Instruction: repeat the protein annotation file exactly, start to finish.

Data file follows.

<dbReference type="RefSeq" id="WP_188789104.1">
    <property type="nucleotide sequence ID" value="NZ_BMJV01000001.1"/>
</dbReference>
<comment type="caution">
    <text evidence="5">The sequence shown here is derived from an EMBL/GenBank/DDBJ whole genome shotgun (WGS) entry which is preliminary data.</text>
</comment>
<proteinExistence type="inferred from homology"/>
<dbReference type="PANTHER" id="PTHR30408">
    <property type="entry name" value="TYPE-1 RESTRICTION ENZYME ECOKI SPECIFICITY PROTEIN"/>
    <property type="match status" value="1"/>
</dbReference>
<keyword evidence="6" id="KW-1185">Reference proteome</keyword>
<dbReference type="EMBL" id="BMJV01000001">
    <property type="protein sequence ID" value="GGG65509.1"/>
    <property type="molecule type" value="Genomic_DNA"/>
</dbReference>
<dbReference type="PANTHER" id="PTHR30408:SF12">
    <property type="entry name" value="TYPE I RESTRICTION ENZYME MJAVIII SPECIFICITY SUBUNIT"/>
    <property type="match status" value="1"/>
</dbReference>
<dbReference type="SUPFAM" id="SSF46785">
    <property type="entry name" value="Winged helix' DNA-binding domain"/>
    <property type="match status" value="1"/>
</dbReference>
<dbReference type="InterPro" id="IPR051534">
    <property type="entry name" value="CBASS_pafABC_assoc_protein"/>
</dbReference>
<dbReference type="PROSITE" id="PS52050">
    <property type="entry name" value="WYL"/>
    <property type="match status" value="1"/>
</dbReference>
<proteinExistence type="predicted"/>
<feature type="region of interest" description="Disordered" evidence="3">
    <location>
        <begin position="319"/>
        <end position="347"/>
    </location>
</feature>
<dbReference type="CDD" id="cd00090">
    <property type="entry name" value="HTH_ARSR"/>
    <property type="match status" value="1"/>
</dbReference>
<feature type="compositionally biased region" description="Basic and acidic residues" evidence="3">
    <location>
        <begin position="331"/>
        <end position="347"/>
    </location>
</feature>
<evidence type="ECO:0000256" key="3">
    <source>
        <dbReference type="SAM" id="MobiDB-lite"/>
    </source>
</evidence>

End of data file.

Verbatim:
<dbReference type="RefSeq" id="WP_188789104.1">
    <property type="nucleotide sequence ID" value="NZ_BMJV01000001.1"/>
</dbReference>
<comment type="caution">
    <text evidence="5">The sequence shown here is derived from an EMBL/GenBank/DDBJ whole genome shotgun (WGS) entry which is preliminary data.</text>
</comment>
<proteinExistence type="inferred from homology"/>
<dbReference type="PANTHER" id="PTHR30408">
    <property type="entry name" value="TYPE-1 RESTRICTION ENZYME ECOKI SPECIFICITY PROTEIN"/>
    <property type="match status" value="1"/>
</dbReference>
<keyword evidence="6" id="KW-1185">Reference proteome</keyword>
<dbReference type="EMBL" id="BMJV01000001">
    <property type="protein sequence ID" value="GGG65509.1"/>
    <property type="molecule type" value="Genomic_DNA"/>
</dbReference>
<dbReference type="PANTHER" id="PTHR30408:SF12">
    <property type="entry name" value="TYPE I RESTRICTION ENZYME MJAVIII SPECIFICITY SUBUNIT"/>
    <property type="match status" value="1"/>
</dbReference>
<dbReference type="SUPFAM" id="SSF46785">
    <property type="entry name" value="Winged helix' DNA-binding domain"/>
    <property type="match status" value="1"/>
</dbReference>
<dbReference type="InterPro" id="IPR051534">
    <property type="entry name" value="CBASS_pafABC_assoc_protein"/>
</dbReference>
<dbReference type="PROSITE" id="PS52050">
    <property type="entry name" value="WYL"/>
    <property type="match status" value="1"/>
</dbReference>
<proteinExistence type="predicted"/>
<feature type="region of interest" description="Disordered" evidence="3">
    <location>
        <begin position="319"/>
        <end position="347"/>
    </location>
</feature>
<dbReference type="CDD" id="cd00090">
    <property type="entry name" value="HTH_ARSR"/>
    <property type="match status" value="1"/>
</dbReference>
<feature type="compositionally biased region" description="Basic and acidic residues" evidence="3">
    <location>
        <begin position="331"/>
        <end position="347"/>
    </location>
</feature>
<evidence type="ECO:0000256" key="3">
    <source>
        <dbReference type="SAM" id="MobiDB-lite"/>
    </source>
</evidence>